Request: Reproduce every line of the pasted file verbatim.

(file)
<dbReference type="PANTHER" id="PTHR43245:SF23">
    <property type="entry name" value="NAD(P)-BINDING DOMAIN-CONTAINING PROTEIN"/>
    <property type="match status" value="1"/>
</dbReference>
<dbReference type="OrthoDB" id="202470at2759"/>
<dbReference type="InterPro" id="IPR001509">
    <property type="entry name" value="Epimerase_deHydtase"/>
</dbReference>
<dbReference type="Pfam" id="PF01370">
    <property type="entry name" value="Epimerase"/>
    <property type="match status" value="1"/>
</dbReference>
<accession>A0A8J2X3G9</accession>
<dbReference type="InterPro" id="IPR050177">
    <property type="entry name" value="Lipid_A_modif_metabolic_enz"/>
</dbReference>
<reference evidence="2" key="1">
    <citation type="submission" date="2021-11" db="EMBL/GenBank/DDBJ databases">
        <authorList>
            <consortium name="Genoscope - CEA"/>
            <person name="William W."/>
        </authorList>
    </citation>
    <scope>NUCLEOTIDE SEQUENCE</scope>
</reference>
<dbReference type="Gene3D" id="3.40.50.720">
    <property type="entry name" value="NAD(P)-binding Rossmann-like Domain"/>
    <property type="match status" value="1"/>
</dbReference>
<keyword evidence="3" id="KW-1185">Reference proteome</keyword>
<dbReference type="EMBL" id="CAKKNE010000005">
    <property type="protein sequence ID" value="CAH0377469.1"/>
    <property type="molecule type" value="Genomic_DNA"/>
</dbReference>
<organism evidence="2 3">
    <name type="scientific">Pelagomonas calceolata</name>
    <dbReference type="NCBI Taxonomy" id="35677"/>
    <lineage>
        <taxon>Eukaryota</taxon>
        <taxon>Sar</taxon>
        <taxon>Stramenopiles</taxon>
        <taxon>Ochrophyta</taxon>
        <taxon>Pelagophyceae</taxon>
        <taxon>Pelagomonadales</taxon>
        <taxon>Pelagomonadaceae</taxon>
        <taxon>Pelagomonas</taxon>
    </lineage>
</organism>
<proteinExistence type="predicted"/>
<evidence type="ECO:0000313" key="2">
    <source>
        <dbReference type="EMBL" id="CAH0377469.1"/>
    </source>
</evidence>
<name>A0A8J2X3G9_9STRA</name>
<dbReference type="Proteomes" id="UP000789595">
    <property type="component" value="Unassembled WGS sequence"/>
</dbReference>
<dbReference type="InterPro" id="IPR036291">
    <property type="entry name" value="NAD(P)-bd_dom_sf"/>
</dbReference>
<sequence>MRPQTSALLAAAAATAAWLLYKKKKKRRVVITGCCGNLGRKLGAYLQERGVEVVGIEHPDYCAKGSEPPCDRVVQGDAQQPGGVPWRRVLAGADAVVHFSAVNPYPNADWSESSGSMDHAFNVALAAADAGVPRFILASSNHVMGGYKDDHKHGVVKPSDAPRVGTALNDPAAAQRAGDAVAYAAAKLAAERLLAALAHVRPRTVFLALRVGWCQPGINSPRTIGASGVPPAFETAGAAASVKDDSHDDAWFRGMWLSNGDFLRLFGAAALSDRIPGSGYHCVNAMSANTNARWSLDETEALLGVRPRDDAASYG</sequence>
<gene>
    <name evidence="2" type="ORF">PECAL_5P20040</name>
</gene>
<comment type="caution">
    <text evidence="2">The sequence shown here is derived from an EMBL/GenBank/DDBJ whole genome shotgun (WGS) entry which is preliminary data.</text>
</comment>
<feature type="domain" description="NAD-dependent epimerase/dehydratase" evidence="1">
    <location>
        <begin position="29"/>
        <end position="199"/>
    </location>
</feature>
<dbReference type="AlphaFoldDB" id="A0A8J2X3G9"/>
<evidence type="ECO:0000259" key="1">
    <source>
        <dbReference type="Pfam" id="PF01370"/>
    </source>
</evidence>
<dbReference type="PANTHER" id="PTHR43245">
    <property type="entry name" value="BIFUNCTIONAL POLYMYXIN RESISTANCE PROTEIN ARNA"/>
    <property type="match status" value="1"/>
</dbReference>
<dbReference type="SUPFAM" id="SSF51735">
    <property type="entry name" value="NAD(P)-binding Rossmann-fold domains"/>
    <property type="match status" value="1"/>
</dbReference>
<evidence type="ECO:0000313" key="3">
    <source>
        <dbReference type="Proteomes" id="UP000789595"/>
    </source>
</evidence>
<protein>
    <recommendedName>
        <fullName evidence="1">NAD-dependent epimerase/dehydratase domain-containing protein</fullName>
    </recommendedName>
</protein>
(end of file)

<dbReference type="PANTHER" id="PTHR43245:SF23">
    <property type="entry name" value="NAD(P)-BINDING DOMAIN-CONTAINING PROTEIN"/>
    <property type="match status" value="1"/>
</dbReference>
<dbReference type="OrthoDB" id="202470at2759"/>
<dbReference type="InterPro" id="IPR001509">
    <property type="entry name" value="Epimerase_deHydtase"/>
</dbReference>
<dbReference type="Pfam" id="PF01370">
    <property type="entry name" value="Epimerase"/>
    <property type="match status" value="1"/>
</dbReference>
<accession>A0A8J2X3G9</accession>
<dbReference type="InterPro" id="IPR050177">
    <property type="entry name" value="Lipid_A_modif_metabolic_enz"/>
</dbReference>
<reference evidence="2" key="1">
    <citation type="submission" date="2021-11" db="EMBL/GenBank/DDBJ databases">
        <authorList>
            <consortium name="Genoscope - CEA"/>
            <person name="William W."/>
        </authorList>
    </citation>
    <scope>NUCLEOTIDE SEQUENCE</scope>
</reference>
<dbReference type="Gene3D" id="3.40.50.720">
    <property type="entry name" value="NAD(P)-binding Rossmann-like Domain"/>
    <property type="match status" value="1"/>
</dbReference>
<keyword evidence="3" id="KW-1185">Reference proteome</keyword>
<dbReference type="EMBL" id="CAKKNE010000005">
    <property type="protein sequence ID" value="CAH0377469.1"/>
    <property type="molecule type" value="Genomic_DNA"/>
</dbReference>
<organism evidence="2 3">
    <name type="scientific">Pelagomonas calceolata</name>
    <dbReference type="NCBI Taxonomy" id="35677"/>
    <lineage>
        <taxon>Eukaryota</taxon>
        <taxon>Sar</taxon>
        <taxon>Stramenopiles</taxon>
        <taxon>Ochrophyta</taxon>
        <taxon>Pelagophyceae</taxon>
        <taxon>Pelagomonadales</taxon>
        <taxon>Pelagomonadaceae</taxon>
        <taxon>Pelagomonas</taxon>
    </lineage>
</organism>
<proteinExistence type="predicted"/>
<evidence type="ECO:0000313" key="2">
    <source>
        <dbReference type="EMBL" id="CAH0377469.1"/>
    </source>
</evidence>
<name>A0A8J2X3G9_9STRA</name>
<dbReference type="Proteomes" id="UP000789595">
    <property type="component" value="Unassembled WGS sequence"/>
</dbReference>
<dbReference type="InterPro" id="IPR036291">
    <property type="entry name" value="NAD(P)-bd_dom_sf"/>
</dbReference>
<sequence>MRPQTSALLAAAAATAAWLLYKKKKKRRVVITGCCGNLGRKLGAYLQERGVEVVGIEHPDYCAKGSEPPCDRVVQGDAQQPGGVPWRRVLAGADAVVHFSAVNPYPNADWSESSGSMDHAFNVALAAADAGVPRFILASSNHVMGGYKDDHKHGVVKPSDAPRVGTALNDPAAAQRAGDAVAYAAAKLAAERLLAALAHVRPRTVFLALRVGWCQPGINSPRTIGASGVPPAFETAGAAASVKDDSHDDAWFRGMWLSNGDFLRLFGAAALSDRIPGSGYHCVNAMSANTNARWSLDETEALLGVRPRDDAASYG</sequence>
<gene>
    <name evidence="2" type="ORF">PECAL_5P20040</name>
</gene>
<comment type="caution">
    <text evidence="2">The sequence shown here is derived from an EMBL/GenBank/DDBJ whole genome shotgun (WGS) entry which is preliminary data.</text>
</comment>
<feature type="domain" description="NAD-dependent epimerase/dehydratase" evidence="1">
    <location>
        <begin position="29"/>
        <end position="199"/>
    </location>
</feature>
<dbReference type="AlphaFoldDB" id="A0A8J2X3G9"/>
<evidence type="ECO:0000259" key="1">
    <source>
        <dbReference type="Pfam" id="PF01370"/>
    </source>
</evidence>
<dbReference type="PANTHER" id="PTHR43245">
    <property type="entry name" value="BIFUNCTIONAL POLYMYXIN RESISTANCE PROTEIN ARNA"/>
    <property type="match status" value="1"/>
</dbReference>
<dbReference type="SUPFAM" id="SSF51735">
    <property type="entry name" value="NAD(P)-binding Rossmann-fold domains"/>
    <property type="match status" value="1"/>
</dbReference>
<evidence type="ECO:0000313" key="3">
    <source>
        <dbReference type="Proteomes" id="UP000789595"/>
    </source>
</evidence>
<protein>
    <recommendedName>
        <fullName evidence="1">NAD-dependent epimerase/dehydratase domain-containing protein</fullName>
    </recommendedName>
</protein>